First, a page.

Enter the Psalm: Let’s try writing a psalm. What are some things you think a good person shouldn’t do? Can you make a list that repeats like Psalm 1:1? Try starting with

“Happy is the person who doesn’t . . .  
who doesn’t . . .
or . . .

Then end your poem with the words of verse 2:       

but whose delight is in the law of the Lord,
and who meditates on his law day and night.

Psalm 1 Trees or Chaff?

Psalm 1
Devotional 3: Trees or Chaff?

Read Psalm 1.

 1 Blessed is the one
   who does not walk in step with the wicked
or stand in the way that sinners take
   or sit in the company of mockers,
2 but whose delight is in the law of the Lord,
   and who meditates on his law day and night.

3 That person is like a tree planted by streams of water,
   which yields its fruit in season
and whose leaf does not wither—
   whatever they do prospers.
 4 Not so the wicked!
   They are like chaff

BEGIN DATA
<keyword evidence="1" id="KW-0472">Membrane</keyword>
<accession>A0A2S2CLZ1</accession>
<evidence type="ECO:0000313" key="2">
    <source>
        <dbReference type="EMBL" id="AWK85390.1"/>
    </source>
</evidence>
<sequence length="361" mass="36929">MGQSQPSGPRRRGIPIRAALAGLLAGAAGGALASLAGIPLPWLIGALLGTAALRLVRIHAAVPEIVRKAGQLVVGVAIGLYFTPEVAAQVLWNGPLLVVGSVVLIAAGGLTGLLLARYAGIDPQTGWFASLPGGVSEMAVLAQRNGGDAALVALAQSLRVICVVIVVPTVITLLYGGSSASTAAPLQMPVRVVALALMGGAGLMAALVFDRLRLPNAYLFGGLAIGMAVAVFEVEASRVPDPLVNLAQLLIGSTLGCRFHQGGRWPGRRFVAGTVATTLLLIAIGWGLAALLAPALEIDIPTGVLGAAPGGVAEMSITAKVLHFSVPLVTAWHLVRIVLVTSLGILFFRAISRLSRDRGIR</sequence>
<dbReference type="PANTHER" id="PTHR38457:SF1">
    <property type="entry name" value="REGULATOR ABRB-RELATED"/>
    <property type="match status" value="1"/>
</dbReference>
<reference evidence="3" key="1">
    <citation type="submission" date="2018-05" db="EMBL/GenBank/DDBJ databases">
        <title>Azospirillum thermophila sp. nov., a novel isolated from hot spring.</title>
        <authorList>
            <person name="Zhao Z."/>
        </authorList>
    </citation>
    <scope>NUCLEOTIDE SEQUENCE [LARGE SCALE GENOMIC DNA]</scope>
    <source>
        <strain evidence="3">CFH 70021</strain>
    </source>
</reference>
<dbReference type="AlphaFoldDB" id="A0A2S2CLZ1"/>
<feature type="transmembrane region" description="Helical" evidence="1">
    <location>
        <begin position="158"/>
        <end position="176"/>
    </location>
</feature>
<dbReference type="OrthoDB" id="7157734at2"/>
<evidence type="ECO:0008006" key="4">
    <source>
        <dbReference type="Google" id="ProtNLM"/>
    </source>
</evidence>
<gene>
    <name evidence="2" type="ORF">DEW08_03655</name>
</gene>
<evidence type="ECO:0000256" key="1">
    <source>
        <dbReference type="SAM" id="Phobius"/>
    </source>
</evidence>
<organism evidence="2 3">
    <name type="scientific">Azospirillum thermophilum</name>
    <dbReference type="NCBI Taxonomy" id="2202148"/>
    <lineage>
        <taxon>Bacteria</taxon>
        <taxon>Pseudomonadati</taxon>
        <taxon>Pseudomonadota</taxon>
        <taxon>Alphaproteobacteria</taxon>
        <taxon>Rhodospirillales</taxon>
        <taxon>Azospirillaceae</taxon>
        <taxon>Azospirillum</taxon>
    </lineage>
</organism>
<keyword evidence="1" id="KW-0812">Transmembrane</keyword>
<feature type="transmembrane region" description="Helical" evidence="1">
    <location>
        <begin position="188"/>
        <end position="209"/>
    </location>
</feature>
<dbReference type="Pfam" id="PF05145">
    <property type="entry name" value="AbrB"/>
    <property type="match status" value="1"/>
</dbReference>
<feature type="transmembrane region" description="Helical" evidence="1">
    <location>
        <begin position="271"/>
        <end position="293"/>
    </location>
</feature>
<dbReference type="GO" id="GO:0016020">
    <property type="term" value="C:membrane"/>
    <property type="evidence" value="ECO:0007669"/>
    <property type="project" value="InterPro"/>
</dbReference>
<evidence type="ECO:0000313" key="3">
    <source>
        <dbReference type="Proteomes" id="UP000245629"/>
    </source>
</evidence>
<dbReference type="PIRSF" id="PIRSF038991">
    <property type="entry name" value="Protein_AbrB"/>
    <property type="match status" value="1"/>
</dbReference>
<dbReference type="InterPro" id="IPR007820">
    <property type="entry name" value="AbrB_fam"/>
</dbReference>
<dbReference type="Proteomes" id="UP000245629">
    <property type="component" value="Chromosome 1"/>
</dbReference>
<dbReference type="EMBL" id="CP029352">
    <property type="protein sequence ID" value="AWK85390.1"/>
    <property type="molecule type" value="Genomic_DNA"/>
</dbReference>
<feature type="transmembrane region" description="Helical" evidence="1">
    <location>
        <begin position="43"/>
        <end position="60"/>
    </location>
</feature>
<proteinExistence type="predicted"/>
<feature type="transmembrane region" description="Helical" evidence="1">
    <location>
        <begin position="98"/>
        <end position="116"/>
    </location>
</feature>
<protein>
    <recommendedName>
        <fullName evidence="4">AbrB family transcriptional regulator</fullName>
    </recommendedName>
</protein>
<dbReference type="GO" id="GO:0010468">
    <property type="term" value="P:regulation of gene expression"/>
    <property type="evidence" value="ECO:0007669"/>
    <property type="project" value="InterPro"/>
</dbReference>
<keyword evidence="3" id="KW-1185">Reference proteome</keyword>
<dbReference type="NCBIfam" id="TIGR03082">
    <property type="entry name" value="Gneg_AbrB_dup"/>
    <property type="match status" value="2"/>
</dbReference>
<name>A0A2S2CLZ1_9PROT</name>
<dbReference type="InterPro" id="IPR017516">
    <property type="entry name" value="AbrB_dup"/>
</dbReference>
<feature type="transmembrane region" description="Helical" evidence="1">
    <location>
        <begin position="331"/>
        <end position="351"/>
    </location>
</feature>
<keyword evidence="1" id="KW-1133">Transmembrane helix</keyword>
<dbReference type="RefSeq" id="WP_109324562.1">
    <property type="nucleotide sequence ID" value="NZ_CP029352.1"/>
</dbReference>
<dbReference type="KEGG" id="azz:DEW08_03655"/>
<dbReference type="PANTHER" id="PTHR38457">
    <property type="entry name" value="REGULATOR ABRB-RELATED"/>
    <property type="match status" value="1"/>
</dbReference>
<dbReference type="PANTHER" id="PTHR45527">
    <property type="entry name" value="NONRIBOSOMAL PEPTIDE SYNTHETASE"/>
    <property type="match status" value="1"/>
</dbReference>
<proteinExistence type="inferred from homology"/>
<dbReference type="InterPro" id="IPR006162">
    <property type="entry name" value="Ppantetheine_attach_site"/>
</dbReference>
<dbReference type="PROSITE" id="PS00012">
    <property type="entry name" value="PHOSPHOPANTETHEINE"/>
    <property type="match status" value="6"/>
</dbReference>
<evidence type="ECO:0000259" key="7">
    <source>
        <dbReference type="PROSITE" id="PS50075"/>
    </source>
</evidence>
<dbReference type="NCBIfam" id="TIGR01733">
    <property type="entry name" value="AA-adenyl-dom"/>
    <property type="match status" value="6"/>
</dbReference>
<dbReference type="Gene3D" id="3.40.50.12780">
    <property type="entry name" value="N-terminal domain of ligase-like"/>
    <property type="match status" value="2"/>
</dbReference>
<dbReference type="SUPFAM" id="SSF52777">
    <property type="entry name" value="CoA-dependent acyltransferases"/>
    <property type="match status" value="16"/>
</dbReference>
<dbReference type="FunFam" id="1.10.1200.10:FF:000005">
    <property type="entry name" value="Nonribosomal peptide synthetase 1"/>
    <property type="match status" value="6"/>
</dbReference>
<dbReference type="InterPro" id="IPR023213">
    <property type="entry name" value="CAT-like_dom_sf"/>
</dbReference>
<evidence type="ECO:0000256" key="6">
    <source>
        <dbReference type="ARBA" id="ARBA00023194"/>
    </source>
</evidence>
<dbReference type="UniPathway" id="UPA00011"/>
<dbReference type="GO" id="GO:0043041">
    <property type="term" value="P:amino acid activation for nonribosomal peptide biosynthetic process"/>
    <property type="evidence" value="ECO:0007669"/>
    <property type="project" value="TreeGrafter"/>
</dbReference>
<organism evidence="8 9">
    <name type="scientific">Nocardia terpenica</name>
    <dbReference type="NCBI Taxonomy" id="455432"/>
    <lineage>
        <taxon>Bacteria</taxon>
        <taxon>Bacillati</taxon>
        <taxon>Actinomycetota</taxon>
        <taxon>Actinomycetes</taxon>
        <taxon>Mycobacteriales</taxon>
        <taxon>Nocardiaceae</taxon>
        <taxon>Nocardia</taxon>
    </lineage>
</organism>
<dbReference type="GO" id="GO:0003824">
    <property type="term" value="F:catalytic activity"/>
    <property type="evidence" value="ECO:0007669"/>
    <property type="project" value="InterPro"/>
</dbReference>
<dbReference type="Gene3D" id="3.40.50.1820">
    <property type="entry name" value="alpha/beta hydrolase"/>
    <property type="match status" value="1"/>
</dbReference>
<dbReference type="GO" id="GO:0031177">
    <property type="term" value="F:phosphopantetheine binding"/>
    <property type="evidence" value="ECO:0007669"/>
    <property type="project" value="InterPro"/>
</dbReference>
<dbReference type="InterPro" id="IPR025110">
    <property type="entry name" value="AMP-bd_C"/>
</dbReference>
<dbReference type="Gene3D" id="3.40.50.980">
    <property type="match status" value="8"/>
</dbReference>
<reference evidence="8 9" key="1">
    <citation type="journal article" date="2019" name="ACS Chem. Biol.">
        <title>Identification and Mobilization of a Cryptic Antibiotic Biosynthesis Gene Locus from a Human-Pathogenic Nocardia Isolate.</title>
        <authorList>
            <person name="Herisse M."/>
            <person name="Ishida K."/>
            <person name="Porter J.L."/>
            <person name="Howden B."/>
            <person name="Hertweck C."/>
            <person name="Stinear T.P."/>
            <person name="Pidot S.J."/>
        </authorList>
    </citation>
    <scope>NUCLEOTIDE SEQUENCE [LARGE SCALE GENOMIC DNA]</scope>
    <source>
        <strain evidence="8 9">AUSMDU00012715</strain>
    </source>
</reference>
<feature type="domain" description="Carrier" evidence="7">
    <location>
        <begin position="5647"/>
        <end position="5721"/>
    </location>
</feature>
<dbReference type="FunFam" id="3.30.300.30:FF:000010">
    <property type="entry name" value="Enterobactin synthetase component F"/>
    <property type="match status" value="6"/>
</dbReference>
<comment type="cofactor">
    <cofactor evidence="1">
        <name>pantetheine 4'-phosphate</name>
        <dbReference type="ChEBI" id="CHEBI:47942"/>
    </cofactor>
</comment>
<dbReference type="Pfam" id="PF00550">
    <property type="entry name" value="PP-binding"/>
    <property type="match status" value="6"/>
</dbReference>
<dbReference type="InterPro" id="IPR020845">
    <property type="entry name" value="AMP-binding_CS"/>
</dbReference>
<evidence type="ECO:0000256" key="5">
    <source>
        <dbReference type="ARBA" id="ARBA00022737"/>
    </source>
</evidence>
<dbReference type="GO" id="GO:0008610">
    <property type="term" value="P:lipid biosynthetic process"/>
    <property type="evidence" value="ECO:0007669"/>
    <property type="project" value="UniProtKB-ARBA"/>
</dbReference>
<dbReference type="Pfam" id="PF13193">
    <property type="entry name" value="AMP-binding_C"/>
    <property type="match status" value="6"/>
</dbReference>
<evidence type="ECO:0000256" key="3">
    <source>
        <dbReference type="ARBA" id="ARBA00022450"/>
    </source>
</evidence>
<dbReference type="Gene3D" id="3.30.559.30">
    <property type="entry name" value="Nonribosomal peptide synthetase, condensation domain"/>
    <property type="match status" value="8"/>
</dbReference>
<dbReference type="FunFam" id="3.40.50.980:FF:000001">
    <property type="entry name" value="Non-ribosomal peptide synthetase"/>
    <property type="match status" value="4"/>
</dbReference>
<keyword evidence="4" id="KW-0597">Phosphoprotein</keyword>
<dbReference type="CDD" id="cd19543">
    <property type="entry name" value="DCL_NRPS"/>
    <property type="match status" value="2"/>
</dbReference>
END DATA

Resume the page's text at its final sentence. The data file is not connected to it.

that the wind blows away. 
5 Therefore the wicked will not stand in the judgment, 
   nor sinners in the assembly of the righteous.
 6 For the Lord watches over the way of the righteous,
   but the way of the wicked leads to destruction.

Have you ever tried to push over a big tree? Even if you push as hard as you possibly can, the tree won’t move, not even a little bit. In Psalm 1:3 the writer says that a person who meditates on God’s law is like a tree planted by the streams of water. A tree near water has the food that it needs to grow well. It grows and gives fruit. It is rooted in the ground and it does not move very easily. Reading and thinking about God’s Word gives us that kind of strength—the strength that comes from knowing that we will not be moved easily by people telling us the wrong things.